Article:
I am a multidisciplinary artist from Bangalore, studied in MS University. Currently practicing in Vadodara, Gujarat. My work has developed in number of ways over the years yet from the very beginning of my art practice, I have workded in Painting, Printmaking, Installation, Video Art and performing art. My intention is to blend these mediums into an interdisciplinary language.

Sunday, November 28, 2010

Katharsis in a forbidden zone - An exhibition at Gallery Sumukha, Bangalore

The works in the exhibition at Gallery Sumukha, Bangalore, India represent, epitomise and evoke various alchemical substances to suggest a precise examination of their properties, the laboratory paraphernalia alluding to different stages of purification and transformation, while a host of more or less ordinary objects link the findings of the quasi-science and modern scholarship with the character of our reality, human imperfections or impurities as well as hope and ideals. The large canvases deal with the basic classical metals of alchemy in a manner that binds them with and lets them disclose rudimentary qualities of the human disposition. The artist begins from a position of neutral objectivity and in the centre of the paintings places a researcher’s table whose frontal position in vanishing point perspective seems to display it clearly to the viewer. The table covered by white cloth introduces the sense of an old-fashioned study but with a tinge of domestic interior. The vessels for chemical experiments and a profusion of other objects demonstrate their nature and connections at various planes. 

With the help of the titles one can grasp some of the content, whereas, indeed, like in the obscure science of alchemy, the specific, often complex relationships between motifs necessitate detailed elucidation. On longer scrutiny, the objects arranged so as to indicate their condition begin to stir responding to one another. As one recalls the words denoting energy, flow and spirit that recur in Dimple’s drawings, the items on the table top which usually include devices that heat substances contained in glass retorts appear to enact self-presentation and transformation, like performers explaining themselves to the attentive audience. The sense of a nearly theatrical scene is enhanced by the large format of the paintings that invite an immediate, static focus from the spectator.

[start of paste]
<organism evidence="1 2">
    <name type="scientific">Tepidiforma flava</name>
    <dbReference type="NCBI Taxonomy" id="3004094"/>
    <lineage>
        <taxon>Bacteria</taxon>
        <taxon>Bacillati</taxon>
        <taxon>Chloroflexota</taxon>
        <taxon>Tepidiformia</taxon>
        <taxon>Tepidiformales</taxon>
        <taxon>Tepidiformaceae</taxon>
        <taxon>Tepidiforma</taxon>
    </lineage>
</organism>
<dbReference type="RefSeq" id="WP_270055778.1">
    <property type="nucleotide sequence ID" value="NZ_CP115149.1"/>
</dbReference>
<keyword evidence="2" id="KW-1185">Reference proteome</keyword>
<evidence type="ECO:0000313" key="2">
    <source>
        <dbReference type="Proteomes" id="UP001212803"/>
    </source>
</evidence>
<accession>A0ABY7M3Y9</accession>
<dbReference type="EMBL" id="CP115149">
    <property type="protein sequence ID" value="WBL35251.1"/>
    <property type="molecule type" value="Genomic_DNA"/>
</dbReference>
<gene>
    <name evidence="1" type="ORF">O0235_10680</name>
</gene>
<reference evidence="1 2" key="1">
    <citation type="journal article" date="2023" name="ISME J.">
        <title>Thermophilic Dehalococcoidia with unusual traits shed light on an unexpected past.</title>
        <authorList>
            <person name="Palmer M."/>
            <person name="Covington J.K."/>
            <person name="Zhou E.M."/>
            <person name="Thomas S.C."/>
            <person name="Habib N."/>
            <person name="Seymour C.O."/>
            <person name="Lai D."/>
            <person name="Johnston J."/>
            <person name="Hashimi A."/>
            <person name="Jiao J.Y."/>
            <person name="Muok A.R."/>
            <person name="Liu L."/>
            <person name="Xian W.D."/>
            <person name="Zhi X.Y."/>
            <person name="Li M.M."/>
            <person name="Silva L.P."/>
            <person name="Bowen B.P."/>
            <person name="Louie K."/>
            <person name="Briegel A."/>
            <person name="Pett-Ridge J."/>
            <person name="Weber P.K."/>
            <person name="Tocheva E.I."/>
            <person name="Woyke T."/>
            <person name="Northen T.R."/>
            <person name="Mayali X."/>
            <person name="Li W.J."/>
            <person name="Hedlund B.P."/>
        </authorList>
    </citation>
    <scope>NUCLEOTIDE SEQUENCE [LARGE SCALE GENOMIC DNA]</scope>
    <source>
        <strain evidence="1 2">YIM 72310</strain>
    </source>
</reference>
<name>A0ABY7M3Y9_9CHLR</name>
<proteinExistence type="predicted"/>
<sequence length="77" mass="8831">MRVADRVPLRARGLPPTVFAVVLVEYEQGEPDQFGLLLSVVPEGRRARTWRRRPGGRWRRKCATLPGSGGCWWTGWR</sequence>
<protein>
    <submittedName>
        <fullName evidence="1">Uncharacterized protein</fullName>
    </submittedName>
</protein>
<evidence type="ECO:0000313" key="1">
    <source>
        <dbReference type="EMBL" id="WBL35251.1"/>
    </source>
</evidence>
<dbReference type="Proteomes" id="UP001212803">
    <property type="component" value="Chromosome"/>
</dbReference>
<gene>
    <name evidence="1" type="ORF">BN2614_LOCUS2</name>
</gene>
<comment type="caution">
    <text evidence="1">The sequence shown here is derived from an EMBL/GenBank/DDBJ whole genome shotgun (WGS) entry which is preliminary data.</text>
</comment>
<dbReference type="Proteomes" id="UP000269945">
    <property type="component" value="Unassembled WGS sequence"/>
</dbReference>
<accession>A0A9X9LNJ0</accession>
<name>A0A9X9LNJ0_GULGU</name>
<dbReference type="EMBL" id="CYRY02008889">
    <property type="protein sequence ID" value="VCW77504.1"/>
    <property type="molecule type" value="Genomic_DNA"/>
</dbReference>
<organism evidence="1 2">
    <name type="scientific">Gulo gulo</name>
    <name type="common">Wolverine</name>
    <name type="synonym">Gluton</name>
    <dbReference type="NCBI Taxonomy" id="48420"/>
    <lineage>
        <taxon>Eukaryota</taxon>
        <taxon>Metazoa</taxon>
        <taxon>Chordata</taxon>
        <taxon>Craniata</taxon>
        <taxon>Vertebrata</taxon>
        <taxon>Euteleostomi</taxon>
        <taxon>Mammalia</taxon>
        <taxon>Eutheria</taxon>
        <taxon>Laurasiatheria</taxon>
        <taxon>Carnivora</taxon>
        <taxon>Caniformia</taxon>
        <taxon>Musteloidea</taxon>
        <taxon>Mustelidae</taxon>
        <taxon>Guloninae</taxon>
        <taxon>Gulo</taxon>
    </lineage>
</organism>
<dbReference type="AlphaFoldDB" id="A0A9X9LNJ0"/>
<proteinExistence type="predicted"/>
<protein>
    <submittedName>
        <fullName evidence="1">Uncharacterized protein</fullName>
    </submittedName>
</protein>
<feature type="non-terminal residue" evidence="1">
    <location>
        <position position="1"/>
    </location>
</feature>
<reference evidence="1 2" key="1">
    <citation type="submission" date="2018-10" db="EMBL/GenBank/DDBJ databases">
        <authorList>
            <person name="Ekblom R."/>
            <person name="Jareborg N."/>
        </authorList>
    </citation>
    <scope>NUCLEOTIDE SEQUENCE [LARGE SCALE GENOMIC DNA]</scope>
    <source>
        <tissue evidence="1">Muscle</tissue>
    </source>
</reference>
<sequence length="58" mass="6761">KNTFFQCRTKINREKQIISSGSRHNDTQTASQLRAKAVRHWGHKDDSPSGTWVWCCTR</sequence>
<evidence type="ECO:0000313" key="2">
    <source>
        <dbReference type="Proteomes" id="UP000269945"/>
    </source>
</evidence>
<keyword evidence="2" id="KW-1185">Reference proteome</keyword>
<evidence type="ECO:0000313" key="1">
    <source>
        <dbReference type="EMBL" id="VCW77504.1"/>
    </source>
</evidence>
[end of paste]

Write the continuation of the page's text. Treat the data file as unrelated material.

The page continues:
The installation is a shower cubicle broad enough to accommodate a single person, modern and rudimentary of character but reverberating of scared bath rituals. The steel shower head, pipes and basin may be ordinary, their glimmering smoothness yet exuding a minimalist aesthetic finesse. The four external walls studded with hundreds and hundreds of tiny glass bottles with hair and nail shavings, with ash and salt conjure an impact that is raw, fragile and perishable as well as enchantingly ephemeral when the translucent sheets fill with immaterial radiance against light. The substances in the phials represent the physical frame, the medical allusiveness of the samples in their containers suggesting illness but also a possibility of cure. The empty space surrounded by curtains inscribed with the enigmas of alchemy, between the shower and the basin strewn with grain salt is intended to hold and cleanse the invisible spirit, the body and the soul never to be considered alien. The sensitivity and the senses of the person entering the cubicle become engaged on multiple levels, the sight heightened and completed by the smell and the sound of water along with alchemical process hymns.


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